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Author Topic:   Definition of Species
crashfrog
Inactive Member


Message 85 of 450 (569740)
07-23-2010 3:41 PM
Reply to: Message 83 by barbara
07-23-2010 1:11 PM


Re: Speciation discussion, expectations and reality
I don't know how science can build their models of speciation since humans have directly or indirectly affected the course of natural evolution.

But, of course this was the great insight of Darwin - it doesn't matter. Darwin was observing a breeder of pigeons - watching the breeder select the best-suited individuals from his flock to be mated with each other, and the worst-suited individuals become the sunday roast - when he realized it works the same way in the natural world.

In the natural world, those that are possessed of the adaptations crucial for survival in their environment survive and prosper, and most importantly <I>mate</I>, and those that do not quickly become someone's lunch. It's no different than the selection by the pigeon breeder, except that it's the natural world doing it all on its own, so he called it "natural selection."

Humans do have an effect on the species around us. Frequently a detrimental one. But to the species themselves, it doesn't matter. They don't and can't distinguish between a "natural" change in their environment and a human one.

DNA that is currently the model we are using to trace today's living organisms back to their ancestors is going to be difficult and very confusing and it is not going to make sense since human influence has changed the normal flow of gene mutation and natural selection is now not natural in many species that we share this planet of today.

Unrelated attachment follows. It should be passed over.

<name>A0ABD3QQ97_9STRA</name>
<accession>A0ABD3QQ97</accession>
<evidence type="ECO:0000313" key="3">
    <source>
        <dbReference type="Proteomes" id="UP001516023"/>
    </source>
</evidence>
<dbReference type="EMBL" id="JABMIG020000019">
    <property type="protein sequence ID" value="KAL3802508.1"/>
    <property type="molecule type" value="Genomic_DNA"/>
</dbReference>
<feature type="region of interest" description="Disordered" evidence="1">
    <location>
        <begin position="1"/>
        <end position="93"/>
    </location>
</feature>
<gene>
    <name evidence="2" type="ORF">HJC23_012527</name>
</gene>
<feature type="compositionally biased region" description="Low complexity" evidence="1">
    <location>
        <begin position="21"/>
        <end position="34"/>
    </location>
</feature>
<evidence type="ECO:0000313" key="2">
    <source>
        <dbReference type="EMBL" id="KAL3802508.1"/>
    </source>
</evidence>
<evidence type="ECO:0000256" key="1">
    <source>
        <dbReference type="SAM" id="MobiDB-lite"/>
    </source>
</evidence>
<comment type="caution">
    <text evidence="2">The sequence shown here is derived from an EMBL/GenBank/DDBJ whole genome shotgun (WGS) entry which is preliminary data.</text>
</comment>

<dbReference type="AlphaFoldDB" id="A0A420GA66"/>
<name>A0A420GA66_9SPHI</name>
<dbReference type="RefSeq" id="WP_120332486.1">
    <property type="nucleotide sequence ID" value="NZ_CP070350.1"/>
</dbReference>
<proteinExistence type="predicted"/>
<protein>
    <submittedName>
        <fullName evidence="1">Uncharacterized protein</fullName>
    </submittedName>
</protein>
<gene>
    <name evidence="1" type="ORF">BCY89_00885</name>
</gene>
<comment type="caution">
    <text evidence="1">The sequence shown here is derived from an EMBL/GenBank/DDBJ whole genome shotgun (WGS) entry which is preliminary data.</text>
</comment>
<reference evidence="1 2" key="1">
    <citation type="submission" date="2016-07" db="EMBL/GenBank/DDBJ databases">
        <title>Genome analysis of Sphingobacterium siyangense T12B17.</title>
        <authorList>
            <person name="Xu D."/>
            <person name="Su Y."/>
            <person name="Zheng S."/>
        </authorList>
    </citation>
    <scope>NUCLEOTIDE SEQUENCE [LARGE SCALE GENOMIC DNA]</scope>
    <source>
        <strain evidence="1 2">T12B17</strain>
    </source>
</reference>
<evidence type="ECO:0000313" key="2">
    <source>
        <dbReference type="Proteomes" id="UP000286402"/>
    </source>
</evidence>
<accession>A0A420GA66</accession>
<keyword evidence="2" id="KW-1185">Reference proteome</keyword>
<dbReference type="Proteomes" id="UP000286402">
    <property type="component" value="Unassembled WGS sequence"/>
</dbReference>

We haven't. And even if we have it doesn't matter. To DNA there's no difference at all between a change in the environment due to natural causes (say, a forest fire) and a change in the environment due to human causes (say, logging.)

To DNA there is only random mutation and natural selection. The same phenomenon used by the pigeon breeder to alter pigeon populations is at work in nature, altering species by natural, unguided means.

Just this fact alone, we have to consider if humans have the ability to affect and alter nature, then some other mechanism also had the ability to alter global landscaping and all of the organisms that supported it in the past.

That mechanism is natural selection and random mutation.


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 Message 83 by barbara, posted 07-23-2010 1:11 PM barbara has not yet responded

  
crashfrog
Inactive Member


Message 130 of 450 (570736)
07-28-2010 2:11 PM
Reply to: Message 127 by Big_Al35
07-28-2010 9:19 AM


Re: Not even tangential to the original direction.
We DON'T have access to ancestral DNA so we can't deduce what you have deduced above.

We have access to it because they passed it along to their descendants when they reproduced.

So it would be safe to assume that an ancient fish was an ancestor of the modern fish.

And then the ancestor of that ancient fish would be something that was not a fish, some finless marine chordate perhaps.


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 Message 127 by Big_Al35, posted 07-28-2010 9:19 AM Big_Al35 has not yet responded

  
crashfrog
Inactive Member


Message 206 of 450 (573262)
08-10-2010 3:49 PM
Reply to: Message 204 by Big_Al35
08-10-2010 8:18 AM


Re: Species Definition vs what matters (and why)
If you think DNA can determine parenthood and lineage, why don't you think it can determine when species are related?

Since those are the same thing, how could DNA be used to do one and not the other?


This message is a reply to:
 Message 204 by Big_Al35, posted 08-10-2010 8:18 AM Big_Al35 has not yet responded

  
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